If someone wants to buy office supplies, there’s a mega-outlet with “Depot” in its name that suits the task. And then, of course, there’s another “Depot” that sells tools and building materials. But Hemp Depot’s mission is to make its CBD-rich seeds and oil-based products available to the masses — farmers, individual consumers, and outside manufacturers and companies.
“I don’t know any [other] company that’s majorly scaled to produce seed, and then scaled to produce a million pounds-plus of biomass on an annual basis, and [that possesses] extraction facilities that can process all of that hemp into an oil, and then manufacture it,” says Rodosevich of his company. He calls Hemp Depot “completely vertically integrated — at a fairly-high capacity in each vertical.”
The company has a farm in Yoder, Colorado, where it cultivates seeds for its own use, as well as for sale to hemp growers across the country. And it grows hemp biomass on a massive scale on land in Rush and Cope. Then, in Colorado Springs, it extracts CBD from the plants — using it to manufacture products sold under its own brand names (Cibadol, which is branded towards potential placement in pharmacies; Tru Organics, designed to appeal to shoppers at healthier supermarket chains; and Pure Pet), as well as providing white-labeling services for 2,400 other brands across the U.S.
The company makes tinctures, balms, facial cleansers and exfoliants, eye cream, lotions, hair and body oil, softgel pills, and muscle gels. Have a different type of product in mind? Hemp Depot will task its lead scientist to develop the product, then utilize safe protocols to manufacture it.
“I think in the industry right now, there’s such a lack of regulation,” says Rodosevich. He says some companies source CBD from other countries, where the material is “potentially high in heavy metals, maybe pesticide content.” Rodosevich adds, “We wanted a company that [allowed us to know] where everything was coming from — and we own the supply lines.” Hemp Depot’s motto: “Pure Starts Here.”
In accordance with that credo, Hemp Depot was granted one of the first GMP certifications ever issued by NSF (“The Public and Safety Organization”) to a company in Colorado in January 2020, according to a Hemp Depot press release; those certifications cover “manufacturing and storing CBD and CBD products.” Rodosevich says of the process, which took 18 months to complete, “Getting our manufacturing facility GMP-certified was a pretty big deal.”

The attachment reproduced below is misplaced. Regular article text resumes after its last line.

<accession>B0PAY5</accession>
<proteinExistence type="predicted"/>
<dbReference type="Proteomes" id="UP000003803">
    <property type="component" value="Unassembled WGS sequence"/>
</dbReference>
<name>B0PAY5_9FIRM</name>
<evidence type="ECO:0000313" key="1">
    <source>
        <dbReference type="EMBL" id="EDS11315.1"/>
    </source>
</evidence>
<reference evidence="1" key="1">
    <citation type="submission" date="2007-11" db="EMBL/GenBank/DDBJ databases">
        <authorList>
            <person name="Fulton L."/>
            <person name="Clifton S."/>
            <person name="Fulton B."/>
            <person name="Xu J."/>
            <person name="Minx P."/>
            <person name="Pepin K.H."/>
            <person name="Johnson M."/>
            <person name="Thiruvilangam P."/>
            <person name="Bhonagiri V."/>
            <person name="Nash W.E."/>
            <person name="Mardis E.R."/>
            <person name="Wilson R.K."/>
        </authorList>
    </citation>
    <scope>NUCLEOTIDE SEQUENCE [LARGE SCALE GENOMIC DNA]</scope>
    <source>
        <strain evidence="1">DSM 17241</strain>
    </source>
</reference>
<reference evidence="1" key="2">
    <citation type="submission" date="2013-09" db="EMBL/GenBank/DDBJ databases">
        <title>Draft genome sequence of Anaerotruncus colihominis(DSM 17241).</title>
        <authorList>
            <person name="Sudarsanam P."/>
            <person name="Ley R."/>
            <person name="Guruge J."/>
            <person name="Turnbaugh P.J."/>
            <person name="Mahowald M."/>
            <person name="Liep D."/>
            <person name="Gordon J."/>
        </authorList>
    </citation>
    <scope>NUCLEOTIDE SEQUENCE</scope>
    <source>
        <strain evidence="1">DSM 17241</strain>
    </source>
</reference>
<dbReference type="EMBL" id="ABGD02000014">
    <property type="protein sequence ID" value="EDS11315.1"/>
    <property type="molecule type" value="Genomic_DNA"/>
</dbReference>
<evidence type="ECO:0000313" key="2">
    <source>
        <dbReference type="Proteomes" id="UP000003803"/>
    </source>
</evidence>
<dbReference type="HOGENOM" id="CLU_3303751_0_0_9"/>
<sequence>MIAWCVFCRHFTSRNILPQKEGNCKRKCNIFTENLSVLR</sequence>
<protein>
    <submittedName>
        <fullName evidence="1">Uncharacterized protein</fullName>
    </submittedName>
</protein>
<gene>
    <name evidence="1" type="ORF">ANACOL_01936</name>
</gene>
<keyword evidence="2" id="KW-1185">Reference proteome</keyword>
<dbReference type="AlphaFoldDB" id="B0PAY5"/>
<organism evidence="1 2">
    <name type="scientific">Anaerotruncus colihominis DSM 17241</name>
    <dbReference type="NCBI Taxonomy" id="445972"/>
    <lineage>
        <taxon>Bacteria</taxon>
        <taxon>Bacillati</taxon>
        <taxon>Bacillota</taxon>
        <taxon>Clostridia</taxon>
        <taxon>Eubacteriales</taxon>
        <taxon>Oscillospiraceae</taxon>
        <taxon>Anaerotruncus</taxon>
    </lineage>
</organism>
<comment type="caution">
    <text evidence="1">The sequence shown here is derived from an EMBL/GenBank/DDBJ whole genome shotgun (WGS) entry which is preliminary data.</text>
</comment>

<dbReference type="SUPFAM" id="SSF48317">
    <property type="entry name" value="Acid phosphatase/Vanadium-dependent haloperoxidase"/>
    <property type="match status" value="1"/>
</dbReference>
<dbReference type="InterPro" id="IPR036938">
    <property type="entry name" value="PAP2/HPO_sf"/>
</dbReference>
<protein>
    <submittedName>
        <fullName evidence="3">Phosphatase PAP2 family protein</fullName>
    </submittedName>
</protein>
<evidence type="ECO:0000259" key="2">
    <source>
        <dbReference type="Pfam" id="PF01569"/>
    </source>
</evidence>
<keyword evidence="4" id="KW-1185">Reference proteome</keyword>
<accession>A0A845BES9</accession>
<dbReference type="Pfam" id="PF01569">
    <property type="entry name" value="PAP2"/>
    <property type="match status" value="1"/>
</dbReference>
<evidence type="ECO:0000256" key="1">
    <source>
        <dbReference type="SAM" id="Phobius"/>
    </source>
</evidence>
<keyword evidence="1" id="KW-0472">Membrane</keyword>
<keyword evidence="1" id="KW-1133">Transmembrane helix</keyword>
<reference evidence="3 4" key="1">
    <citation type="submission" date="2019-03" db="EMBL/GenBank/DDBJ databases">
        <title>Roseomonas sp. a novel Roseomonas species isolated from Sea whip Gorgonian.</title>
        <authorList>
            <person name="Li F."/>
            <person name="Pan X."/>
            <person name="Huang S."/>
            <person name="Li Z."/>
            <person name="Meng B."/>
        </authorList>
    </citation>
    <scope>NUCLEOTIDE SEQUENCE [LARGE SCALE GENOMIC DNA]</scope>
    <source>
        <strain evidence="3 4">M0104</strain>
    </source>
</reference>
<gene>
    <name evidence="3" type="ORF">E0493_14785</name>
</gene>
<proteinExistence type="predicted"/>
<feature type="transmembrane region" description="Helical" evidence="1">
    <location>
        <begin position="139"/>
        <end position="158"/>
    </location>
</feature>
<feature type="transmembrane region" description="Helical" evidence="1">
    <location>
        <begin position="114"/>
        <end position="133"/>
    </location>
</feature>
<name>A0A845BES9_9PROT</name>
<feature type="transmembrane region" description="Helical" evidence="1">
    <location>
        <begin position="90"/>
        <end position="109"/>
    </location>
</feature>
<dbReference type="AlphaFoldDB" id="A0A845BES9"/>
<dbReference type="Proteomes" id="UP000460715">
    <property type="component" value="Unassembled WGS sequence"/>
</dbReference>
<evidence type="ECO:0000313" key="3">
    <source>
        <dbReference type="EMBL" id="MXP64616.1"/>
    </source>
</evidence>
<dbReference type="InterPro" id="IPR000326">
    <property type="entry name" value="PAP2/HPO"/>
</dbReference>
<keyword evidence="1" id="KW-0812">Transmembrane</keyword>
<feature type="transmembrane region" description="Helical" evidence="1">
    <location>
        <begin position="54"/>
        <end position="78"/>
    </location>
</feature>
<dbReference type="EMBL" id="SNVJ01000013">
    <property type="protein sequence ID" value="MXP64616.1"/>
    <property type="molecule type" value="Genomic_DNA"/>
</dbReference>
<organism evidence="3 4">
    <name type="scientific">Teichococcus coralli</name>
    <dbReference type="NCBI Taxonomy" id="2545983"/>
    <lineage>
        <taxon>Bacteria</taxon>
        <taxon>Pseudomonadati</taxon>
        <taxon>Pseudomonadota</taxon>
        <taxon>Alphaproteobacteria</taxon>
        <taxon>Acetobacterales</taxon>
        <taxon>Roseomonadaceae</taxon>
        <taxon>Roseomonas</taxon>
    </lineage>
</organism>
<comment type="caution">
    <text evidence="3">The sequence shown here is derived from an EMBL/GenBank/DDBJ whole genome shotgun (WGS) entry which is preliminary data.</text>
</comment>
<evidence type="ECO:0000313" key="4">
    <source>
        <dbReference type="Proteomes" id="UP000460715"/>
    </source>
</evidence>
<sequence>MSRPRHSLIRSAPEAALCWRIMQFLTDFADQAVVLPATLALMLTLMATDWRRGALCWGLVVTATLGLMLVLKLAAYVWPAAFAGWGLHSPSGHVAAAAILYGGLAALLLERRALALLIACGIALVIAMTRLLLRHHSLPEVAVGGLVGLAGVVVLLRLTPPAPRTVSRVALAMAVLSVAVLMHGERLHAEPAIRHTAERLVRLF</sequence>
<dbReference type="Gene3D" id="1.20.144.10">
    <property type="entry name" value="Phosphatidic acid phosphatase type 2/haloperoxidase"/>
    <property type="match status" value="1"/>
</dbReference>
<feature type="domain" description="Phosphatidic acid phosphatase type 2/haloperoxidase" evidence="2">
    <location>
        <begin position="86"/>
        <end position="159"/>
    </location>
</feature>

He advises consumers to be wary of companies that might claim to have GMP certification, based upon a third-party audit, yet which haven’t been fully vetted by NSF. “Just being audited for GMP definitely does not mean that you’re GMP-registered,” says Rodosevich.
Furthermore, on its website, the company provides consumers with third-party testing results, concerning purity and potency, for each of its products. Growing its hemp for biomass, Rodosevich says Hemp Depot utilizes organic farming practices, although its crops are not presently certified as organic.
The company also cultivates seeds. Rodosevich says, “We’re one of the largest seed manufacturers in the U.S. Last year we produced over 50,000 pounds of regular seed, and over 150,000,000 feminized seeds.”
Feminized seeds are seeds that mostly lead to female plants — those which produce CBD-rich flowers. In early 2020, the company announced that it would be drastically cutting the price of its feminized seeds. Whereas the industry standard has been $1 per seed, Hemp Depot will now be selling them for 30 cents each. Rodosevich calls it “a market disruption” that will economically benefit farmers. Outside of Colorado, states like California, Oregon, and Kentucky are top markets for those seeds.
“We’ve had some really explosive growth over the last four years,” says Rodosevich, citing a sales increase from around $200,000 in 2016, to $1.8 million in 2017, to $9 million in 2018, to $16 million in 2019. “There’s not a state we haven’t made a sale in,” he says.
Rodosevich, 33, grew up in Colorado Springs, attending Air Academy High School and then University of Colorado Colorado Springs, where he earned a degree in finance. In 2009, he co-founded Elevated Medical, one of the first medical marijuana dispensaries in Denver. But as competition grew, he and his business partner saw the hemp-CBD market as being “wide open — with a lot more potential.” Unlike medical marijuana, they realized that hemp can be transported legally across state lines and international borders.
Although Rodosevich can’t make health claims for his products, he hears positive feedback about them. “I think some of the testimonials that we get from customers are unbelievably touching,” he says. “They’re things that you’ll never forget.”
Challenges: Rodosevich cites banking and lending as issues, especially for his customers who run their own hemp businesses. “It’s so difficult to grow your business when there’s, like, no lending model,” he says. “We’re fortunate to be an investor-free, debt-free company.”
Opportunities: “I think that we haven’t really even seen the explosion of CBD,” says Rodosevich. “We’re talking to a lot of enterprise-level retailers [such as major department and grocery store chains,] that are very interested in CBD.”
While the CBD market is estimated to be worth $2 billion in 2020, Rodosevich says some foresee it growing to $20 billion by 2024. “I think we’ll see [those figures],” Rodosevich says, “and I think [it will be because of] big retailers getting involved.”
Needs: As business expands, Rodosevich envisions the primary need will be “hiring some of the most talented individuals” to meet the continued challenges and demands.